Quicken, the classic accounting software, is still popular for tax work, but other programs like Wave Accounting, Xero and Zoho Books come with a variety of features like invoicing, payroll, bill payments and other mission critical applications and fall well within the budgets of most small businesses.

Show Your Face

Instant messaging and email only goes so far. In many cases, you still want to see clients or employees face-to-face–maybe you have to walk them through a presentation or just want to catch up. That’s why having a good video program is critical for small businesses today.

You’ll want to find software that allows you hold meetings with multiple participants, share files with people on a call and you may want to be able to record conferences for future viewing. Google Hangouts, Skype for Business, Zoom.us and GoToMeeting are just some of the popular video conferencing sites to choose from. While it may not be quite as good as a face-to-face meeting, it saves a fortune in travel costs and wear and tear.

Set Up A Store

There was once a time when creating a consumer-focused e-commerce website was a painstaking process. Now, though, sites like Shopify and Tictail let even the smallest companies create sleek websites with all the e-commerce fixings. Companies like these have been a boon to entrepreneurs-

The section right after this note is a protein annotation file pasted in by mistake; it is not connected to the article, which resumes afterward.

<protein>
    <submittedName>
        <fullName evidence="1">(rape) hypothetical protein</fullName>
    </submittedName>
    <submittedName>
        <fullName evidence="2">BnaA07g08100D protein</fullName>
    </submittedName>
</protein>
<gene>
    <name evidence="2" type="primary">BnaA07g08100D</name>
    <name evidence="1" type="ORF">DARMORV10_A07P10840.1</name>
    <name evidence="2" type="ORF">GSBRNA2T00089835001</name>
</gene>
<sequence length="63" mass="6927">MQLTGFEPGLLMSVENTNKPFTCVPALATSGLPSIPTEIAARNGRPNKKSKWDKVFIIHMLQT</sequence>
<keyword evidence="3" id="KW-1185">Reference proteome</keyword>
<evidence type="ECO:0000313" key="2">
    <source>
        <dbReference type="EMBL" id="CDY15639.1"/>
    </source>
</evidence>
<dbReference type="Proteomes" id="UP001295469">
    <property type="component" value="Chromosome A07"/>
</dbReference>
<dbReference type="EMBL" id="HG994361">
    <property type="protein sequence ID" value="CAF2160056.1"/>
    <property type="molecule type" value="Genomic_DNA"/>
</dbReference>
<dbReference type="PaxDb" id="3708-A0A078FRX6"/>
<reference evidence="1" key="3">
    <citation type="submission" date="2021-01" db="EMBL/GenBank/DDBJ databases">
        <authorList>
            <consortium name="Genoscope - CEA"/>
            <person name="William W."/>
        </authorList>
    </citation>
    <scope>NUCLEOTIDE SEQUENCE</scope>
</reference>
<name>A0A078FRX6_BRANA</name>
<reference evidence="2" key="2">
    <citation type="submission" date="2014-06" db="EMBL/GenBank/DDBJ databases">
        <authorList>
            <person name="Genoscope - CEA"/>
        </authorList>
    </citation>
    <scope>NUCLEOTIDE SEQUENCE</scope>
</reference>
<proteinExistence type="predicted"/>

They let users create online shops in snap and take a variety of payment options, such as credit card and PayPal, so that every potential customer can buy what you’re selling. It only takes a few hours to get a store up and running and turn your company into a potentially global business.

While there are plenty of other useful technologies out there–security software, customer relationship management programs and so on–incorporate these five tools into your budding business and you could find yourself ahead of the competition in no time.

If everyone who reads our articles, who likes it, helps fund it, our future would be much more secure. For as little as $5 you can donate us – and it only takes a minute. Thank you.

The A-Z of How to Write a Business Proposal

How to Write a Business Proposal

Success for small businesses is about getting new business. That’s what a business proposal is designed to do. These tips help you to organize, put your best business foot forward and close deals when you get a request for proposal (RFP).

How to Write a Business Proposal

Meet with The Client